How to Control Blister Beetles
If you have wild lupines growing on your property, you have probably noticed blister beetles feeding on the plants. These beetles grow to a length of 2 inches or more, but are commonly about an inch long. The most common blister beetle in my area is a dusky blue-gray color, but they can be jet black or striped.
According to the University of Florida, blister beetles belong to the Meloidae family and encompass over 2500 species. These beetles can be found on lupines in the early spring, but may also infest your garden and devour foliage. While they are considered beneficial because they also feed on grasshopper eggs, when they attack your flowers and vegetables you may not see their value. Getting rid of them can be a bit of challenge.
Try these methods for controlling blister beetles:
- Hand Picking: While this is an effective method, you must wear protective gloves. Blister beetles get their name from their ability to blister the skin if you pick them up. They emit a substance called cantharidin that irritates and blisters skin and mucus membranes. If you choose to handpick blister beetles, don you gardening gloves. Many hold a bucket of soapy water under the foliage of the plant and give it a little shake to drop the beetles into the water. Old-timers used a branch of pine to sweep them from the plants and into the waiting mixture of soap and water.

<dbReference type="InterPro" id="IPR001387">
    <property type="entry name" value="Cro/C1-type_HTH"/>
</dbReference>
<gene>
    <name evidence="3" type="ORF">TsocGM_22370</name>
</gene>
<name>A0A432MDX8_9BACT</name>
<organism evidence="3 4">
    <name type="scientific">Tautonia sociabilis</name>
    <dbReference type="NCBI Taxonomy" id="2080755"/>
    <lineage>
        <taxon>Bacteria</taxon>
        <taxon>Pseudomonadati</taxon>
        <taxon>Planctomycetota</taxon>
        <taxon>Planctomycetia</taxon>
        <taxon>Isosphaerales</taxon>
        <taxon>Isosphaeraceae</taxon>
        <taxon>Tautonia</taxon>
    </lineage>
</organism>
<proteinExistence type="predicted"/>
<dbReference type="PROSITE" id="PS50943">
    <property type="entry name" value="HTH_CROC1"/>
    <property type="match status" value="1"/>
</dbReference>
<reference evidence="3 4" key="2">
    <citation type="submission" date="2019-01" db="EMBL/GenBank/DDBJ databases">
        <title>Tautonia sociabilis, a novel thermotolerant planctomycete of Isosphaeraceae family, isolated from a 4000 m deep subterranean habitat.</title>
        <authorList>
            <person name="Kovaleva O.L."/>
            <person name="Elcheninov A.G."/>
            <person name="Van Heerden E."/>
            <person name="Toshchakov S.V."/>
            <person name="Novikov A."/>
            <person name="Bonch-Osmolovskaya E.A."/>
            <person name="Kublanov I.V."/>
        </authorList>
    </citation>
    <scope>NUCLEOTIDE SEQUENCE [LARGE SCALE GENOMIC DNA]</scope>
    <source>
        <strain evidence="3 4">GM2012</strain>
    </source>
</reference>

- Organic Pesticides: If you aren’t up to the task of hand picking these crawly creatures, try applying an organic pesticide to control blister beetles. Look for one that contains spinosad, an organic pesticide made from fermenting naturally-occurring bacteria from the soil.
- Chemical Pesticides: If you aren’t opposed to using chemical pesticides or are having difficulty controlling blister beetles with less aggressive methods, use a pesticide that contains either carbaryl or lambda-cyhalothrin.